Thursday, June 13, 2024

Can Today’s Graduates avoid the student loan Trap?

When student tuition fees increased at the beginning of 2015, a national debate was sparked concerning the value of loans extended to aspiring graduates. While some suggested that such fees were extortionate and not in line with the quality of the education they would receive, for example, others celebrated the flexibility of the repayment terms and the fairness of the system as a whole.

The consequences of student loans are hard to ignore, however, especially with reports now suggesting that the notion of adults living at home with their parents will become the norm by the year 2025. More specifically, nearly one-third of graduates aged under 35 will find themselves living back at home within the next decade, as the rising cost of property and the burden of student debt makes the cost of independence too much to bear.

Can Graduates avoid the student loan trap?

With an estimated 3.8 million 20 to 34-year olds likely to be living with their parents after graduation, there is clearly an issue that needs to be addressed. The question that remains is who should shoulder the burden of negating the impact that student loans place on individuals once they enter the world of work?

While some may place the responsibility elsewhere, there is reason to believe that students themselves should take steps to take control of their financial destiny and negate the consequences of costly tuition.

So how can today’s generation of cash-poor students achieve this lofty aim? Consider the following ideas: –

Budget, plan and embrace the concept of mind-mapping

While this may sound obvious, the pressures of studying and the rigours of campus life can make it difficult to consider complexities such as finance. This is crucial if you are to minimise the impact of student borrowing, however, as budgeting can help you to save as much of your money as possible and make future repayment easier.

If you are new to budgeting, however, you may want to consider a technique known as mind-mapping. This is widely used in modern business, as is essentially a visual representation of your thoughts and decision-making process. By highlighting the triggers for impulse buys and recording your spending decisions on paper, you can begin to see where money can be saved and change your behaviour as a consumer. If all fails you can always refinance your loan. Refinancing means that you take out another loan from a private lender with much better rates, and with it pay off your original loan. Sometimes parents take out loans for their kids. They are easier to get, but parent plus loan rates are usually much higher. It would be a good idea to refinance it or merge it with other loans to get better rates.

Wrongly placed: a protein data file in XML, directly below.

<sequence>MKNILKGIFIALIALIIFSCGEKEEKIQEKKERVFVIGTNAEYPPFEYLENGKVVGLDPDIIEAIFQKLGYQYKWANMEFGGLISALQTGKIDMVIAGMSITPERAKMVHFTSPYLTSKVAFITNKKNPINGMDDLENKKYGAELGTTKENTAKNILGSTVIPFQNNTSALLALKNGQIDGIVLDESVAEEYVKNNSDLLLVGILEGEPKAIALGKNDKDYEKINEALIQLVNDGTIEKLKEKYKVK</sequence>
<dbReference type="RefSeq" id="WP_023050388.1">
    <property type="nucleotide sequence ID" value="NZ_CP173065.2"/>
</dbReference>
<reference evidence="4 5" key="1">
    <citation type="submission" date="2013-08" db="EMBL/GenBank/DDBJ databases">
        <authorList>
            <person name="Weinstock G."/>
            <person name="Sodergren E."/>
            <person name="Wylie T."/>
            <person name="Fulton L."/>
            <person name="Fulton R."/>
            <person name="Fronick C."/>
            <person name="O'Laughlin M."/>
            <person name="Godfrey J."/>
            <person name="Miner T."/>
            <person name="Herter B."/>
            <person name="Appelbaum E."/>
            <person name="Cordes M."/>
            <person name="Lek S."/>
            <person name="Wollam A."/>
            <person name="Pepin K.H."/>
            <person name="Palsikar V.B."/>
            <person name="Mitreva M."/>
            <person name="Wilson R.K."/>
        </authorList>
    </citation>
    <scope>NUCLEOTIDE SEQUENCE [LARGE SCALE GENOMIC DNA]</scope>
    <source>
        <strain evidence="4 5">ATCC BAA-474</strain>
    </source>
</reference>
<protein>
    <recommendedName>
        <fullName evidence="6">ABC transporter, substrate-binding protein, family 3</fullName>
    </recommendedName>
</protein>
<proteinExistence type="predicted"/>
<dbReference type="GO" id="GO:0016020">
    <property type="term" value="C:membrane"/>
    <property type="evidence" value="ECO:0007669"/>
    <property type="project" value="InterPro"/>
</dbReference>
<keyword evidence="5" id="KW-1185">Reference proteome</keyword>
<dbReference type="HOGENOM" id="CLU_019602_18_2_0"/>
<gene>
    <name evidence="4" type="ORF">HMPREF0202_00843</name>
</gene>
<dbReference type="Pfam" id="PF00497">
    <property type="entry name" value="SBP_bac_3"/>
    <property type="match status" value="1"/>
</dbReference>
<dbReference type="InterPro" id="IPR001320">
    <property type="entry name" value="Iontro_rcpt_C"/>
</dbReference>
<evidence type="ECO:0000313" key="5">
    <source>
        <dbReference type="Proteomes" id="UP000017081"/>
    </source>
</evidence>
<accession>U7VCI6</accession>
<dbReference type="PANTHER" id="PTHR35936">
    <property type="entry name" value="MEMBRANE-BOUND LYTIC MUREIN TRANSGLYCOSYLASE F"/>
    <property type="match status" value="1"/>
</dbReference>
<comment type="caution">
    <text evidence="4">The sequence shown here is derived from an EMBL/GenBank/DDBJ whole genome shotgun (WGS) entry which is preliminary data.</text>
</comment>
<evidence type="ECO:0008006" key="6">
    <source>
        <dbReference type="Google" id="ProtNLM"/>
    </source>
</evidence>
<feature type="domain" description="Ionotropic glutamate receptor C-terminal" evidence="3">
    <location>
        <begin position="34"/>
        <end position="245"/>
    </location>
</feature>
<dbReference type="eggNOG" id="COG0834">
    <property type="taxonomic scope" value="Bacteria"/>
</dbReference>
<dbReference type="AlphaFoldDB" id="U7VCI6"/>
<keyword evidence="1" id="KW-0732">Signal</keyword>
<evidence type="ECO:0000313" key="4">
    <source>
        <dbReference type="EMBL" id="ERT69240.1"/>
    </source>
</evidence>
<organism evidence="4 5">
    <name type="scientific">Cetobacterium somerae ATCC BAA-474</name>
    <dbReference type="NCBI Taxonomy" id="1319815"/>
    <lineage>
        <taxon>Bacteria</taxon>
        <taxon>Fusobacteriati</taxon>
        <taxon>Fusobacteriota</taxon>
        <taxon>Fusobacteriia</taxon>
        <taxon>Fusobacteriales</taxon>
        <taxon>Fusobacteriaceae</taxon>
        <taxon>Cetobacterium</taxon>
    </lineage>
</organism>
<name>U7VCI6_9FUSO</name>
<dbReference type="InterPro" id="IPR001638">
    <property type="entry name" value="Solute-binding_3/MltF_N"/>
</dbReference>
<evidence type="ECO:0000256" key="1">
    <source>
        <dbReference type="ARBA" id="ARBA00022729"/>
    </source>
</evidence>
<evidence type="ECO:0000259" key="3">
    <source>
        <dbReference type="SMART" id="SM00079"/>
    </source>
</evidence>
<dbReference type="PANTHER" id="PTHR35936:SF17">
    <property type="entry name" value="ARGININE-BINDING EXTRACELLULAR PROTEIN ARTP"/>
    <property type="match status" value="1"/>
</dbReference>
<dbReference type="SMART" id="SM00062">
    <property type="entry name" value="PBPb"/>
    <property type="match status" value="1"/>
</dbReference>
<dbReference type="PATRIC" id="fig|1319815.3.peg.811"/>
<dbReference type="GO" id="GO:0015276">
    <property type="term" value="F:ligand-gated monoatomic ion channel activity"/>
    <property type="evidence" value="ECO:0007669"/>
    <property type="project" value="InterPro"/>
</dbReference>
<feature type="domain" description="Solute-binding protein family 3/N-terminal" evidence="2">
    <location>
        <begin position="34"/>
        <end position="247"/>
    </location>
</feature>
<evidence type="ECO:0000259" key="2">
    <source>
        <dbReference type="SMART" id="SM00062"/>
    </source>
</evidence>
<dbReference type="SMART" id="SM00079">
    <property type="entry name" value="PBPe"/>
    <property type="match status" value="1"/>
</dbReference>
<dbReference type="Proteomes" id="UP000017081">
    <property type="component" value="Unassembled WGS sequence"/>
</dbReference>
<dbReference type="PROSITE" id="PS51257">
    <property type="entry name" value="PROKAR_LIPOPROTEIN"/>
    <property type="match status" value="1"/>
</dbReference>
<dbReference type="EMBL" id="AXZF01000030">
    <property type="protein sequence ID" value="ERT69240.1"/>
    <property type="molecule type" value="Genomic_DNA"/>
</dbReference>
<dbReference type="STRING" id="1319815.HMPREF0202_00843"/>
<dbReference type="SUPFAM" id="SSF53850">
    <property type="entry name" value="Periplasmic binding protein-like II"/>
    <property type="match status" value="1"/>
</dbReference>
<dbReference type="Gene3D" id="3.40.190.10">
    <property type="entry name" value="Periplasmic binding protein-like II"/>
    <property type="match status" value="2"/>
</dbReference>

Alongside accurate data concerning incomings and outgoings, this can help you to budget your income and optimise its impact.

Consider short-term Borrowing where appropriate

Occasionally, you may need to take on a manageable, short-term debt in order to cope with larger, long-term liabilities that are accumulating interest. While this should be done with caution, if used responsibly then short-term lending can deliver financial relief and help you to regain control of your income.

There are two key stages to achieving this. The first is to understand the nature of short-term lending, which is unsecured and generally subject to a slightly higher level of interest than normal alternatives. It must also be repaid within a fixed time to avoid charges, so it is usually best served when clearing unexpected, one-off bills rather than supplementing an existing lifestyle.

The next step is to identify a provider, with some such as Smart-Pig standing out. This was the first short-term lender to be verified by the FCA in the UK, which in turn means that it offers peace of mind and a viable solution to customers.

Consider selling a marketable skill or product

Not only there an estimated 1.4 million freelancers in the UK, but many of these have sought to embellish their earnings by securing an additional source of income. This is something that may appeal to students with an entrepreneurial or aspirational bent, while it also has the potential to boost your savings potential over time.

While studying must remain the primary focus for students, those who are proactive, determined and organised can at least create some time to invest in lucrative activities. Whether this revolves around the initiation of a part-time venture, marketing a core skill on the freelance market or investing in passive income streams (such as financial market investment), the key is to participate in carefully selected and structured activities that deliver a return.

Just be sure to make your decision wisely, while research specific markets to determine whether there is a viable demand or opportunity to generate income.

Elliot is the Editor at ABCMoney. He manages a team that writes and contributes to many leading publications across a number of industries.

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